Pat Cummins: The coming of age from injury to illustriousness

Varun Vasudevan

A fiery Cummins during his spell against South Africa at the Bullring in 2018

It was a fine evening at the Gabba as a nervous English side hoped to make amends to the woeful Ashes tour of 2013. James Vince and Mark Stoneman were on top of the Aussies who kept firing on all cylinders. However, Pat Cummins found his second wind to shift the game’s momentum in favour of his side with a spell that set up Australia’s dominance in the matches to come.

The lanky New South Wales speedster went past Stoneman’s defence and followed it up with ‘the spell’ of that summer by setting up England’s skipper Joe Root. Cummins swung the ball away from Root for a couple of overs and drew him across, only to unleash a nipping in-swinger that caught Root plumb in front.

It was a scalp that Cummins proudly acknowledged as his dream-wicket. Waqar Younis once said, “Fast bowling is about imposing yourself on the batsman” and Cummins thrives on doing the same by often targeting his opponent’s best batsman.

He picked up Root four times during the 2017 Ashes and set himself to become the leading wicket-taker that summer. Further, Cummins bested another gun batsman in the form of Virat Kohli — a player he dismissed four times in five Tests.

The Australian has the ability to swing the ball both ways at high speeds and can follow it up with a nasty short-pitch delivery that follows the batsman’s helmet. Ask Karunaratne and Vihari, and they will tell you how it feels. The only skill that Cummins hasn’t mastered yet is how the reverse the cherry.

However, it hasn’t been a smooth journey for Cummins, after his sensational debut as an 18-year-old against South Africa at the Bullring in Johannesburg. He picked up seven wickets in the match, including a six for 79 to help Australia level the series. Sadly, that was his solitary Test for the baggy green outfit as countless injuries followed and ruled him out of Test cricket and first-class cricket for the next six years. 

Cummins sets up Root as Australia appeal for an LBW during The Gabba Test in 2017

In 2017, Cummins made an impressive return to Sheffield Shield cricket for New South Wales and made a strong statement in his solitary game that led him to make a strong comeback in the third Test during Australia’s tour of India in 2017. The young speedster troubled Indian batsmen with his extreme pace and bounce in both the Tests, thereby proving the selectors, fans and critics that Australia still has a gun bowler who is capable of winning Tests single-handedly.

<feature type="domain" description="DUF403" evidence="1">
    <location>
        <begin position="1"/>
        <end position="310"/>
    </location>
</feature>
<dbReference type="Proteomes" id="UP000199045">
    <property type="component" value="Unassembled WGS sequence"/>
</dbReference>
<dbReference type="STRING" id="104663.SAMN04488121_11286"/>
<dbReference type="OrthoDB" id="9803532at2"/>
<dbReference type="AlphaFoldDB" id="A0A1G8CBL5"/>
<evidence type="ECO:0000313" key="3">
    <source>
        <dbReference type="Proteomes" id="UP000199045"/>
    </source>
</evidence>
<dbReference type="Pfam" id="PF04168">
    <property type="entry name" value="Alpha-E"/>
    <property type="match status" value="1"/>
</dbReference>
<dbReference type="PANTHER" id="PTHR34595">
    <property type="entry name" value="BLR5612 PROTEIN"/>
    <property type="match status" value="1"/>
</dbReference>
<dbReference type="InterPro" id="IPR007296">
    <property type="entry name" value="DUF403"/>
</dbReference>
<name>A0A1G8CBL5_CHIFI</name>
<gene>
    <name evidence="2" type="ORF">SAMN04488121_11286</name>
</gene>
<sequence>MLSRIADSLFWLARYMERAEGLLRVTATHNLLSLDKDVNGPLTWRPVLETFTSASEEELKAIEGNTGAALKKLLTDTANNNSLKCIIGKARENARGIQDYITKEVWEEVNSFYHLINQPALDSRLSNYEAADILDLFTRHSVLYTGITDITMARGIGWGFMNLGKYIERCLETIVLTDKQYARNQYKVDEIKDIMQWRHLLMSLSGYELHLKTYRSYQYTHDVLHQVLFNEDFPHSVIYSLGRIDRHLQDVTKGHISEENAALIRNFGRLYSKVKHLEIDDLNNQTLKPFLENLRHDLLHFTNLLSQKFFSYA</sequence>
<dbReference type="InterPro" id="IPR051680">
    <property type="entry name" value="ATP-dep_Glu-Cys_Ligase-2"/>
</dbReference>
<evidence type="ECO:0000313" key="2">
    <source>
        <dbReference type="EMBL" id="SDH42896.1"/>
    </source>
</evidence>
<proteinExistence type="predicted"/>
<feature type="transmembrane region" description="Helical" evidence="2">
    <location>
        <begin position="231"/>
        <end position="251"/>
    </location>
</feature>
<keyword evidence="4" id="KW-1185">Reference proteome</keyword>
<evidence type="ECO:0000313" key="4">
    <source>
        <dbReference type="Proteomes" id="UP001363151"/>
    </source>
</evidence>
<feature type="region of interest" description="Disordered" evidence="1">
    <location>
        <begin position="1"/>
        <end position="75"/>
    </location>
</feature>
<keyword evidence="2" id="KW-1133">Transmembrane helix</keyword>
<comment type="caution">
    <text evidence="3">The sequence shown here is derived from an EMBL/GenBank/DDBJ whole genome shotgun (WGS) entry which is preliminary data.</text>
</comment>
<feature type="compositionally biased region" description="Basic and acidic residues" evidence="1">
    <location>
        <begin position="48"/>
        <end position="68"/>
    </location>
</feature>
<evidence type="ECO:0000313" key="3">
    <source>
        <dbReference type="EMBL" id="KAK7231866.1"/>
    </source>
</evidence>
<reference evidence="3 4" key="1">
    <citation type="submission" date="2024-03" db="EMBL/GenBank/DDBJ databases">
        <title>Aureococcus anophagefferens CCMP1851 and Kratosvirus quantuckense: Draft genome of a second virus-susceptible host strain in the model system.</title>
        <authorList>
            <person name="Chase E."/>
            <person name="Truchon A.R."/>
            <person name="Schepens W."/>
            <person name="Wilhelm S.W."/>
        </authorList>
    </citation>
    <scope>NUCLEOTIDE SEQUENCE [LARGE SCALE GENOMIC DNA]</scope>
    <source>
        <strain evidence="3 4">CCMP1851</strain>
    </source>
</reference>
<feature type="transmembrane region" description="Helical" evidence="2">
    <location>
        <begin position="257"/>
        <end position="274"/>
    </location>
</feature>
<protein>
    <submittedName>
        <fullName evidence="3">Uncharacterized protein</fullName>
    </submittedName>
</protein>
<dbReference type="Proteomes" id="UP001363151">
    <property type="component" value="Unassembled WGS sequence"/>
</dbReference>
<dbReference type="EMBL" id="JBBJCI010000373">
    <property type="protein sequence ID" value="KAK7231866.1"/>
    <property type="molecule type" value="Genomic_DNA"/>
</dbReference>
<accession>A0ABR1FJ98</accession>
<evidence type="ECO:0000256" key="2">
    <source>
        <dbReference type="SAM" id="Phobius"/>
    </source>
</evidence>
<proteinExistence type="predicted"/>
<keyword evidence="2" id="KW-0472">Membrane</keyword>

Apart from his improved bowling technique and physical fitness, he has convinced various pundits over his batting exploits. From his resilient partnership with Steve Smith in the 2017 Gabba Test to his gritty 63 against India in the MCG Test, he has staked claim to become an all-rounder for years to come.

A new lease of life in 2018 has seen him grab 44 wickets in eight Tests with a strike rate of 42. This included his iconic spell of 6 for 27 against India at the Boxing Day Test in MCG. Following the aftermath of the infamous sandpaper-gate during the third Test at Newlands in 2018, Cummins managed to come out on top with a career-best 9-wicket haul in the final Test against the Proteas in Johannesburg — the same venue that witnessed his spectacular debut eight years ago.

The 25-year-old has begun 2019 on a high by becoming the first Australian since Glenn McGrath to take the ‘Numero Uno’ spot in the latest ICC Test bowler rankings and looks hungry for more. Cummins will have to play a significant role if Australia is to defend their World Cup in England this summer. However, his form and fitness will be far more important to the Aussies during their extended English summer when they take on the English for the Ashes, a trophy that the Aussies won at the back of Cummins’ sensational performance during the Australian summer of 2017.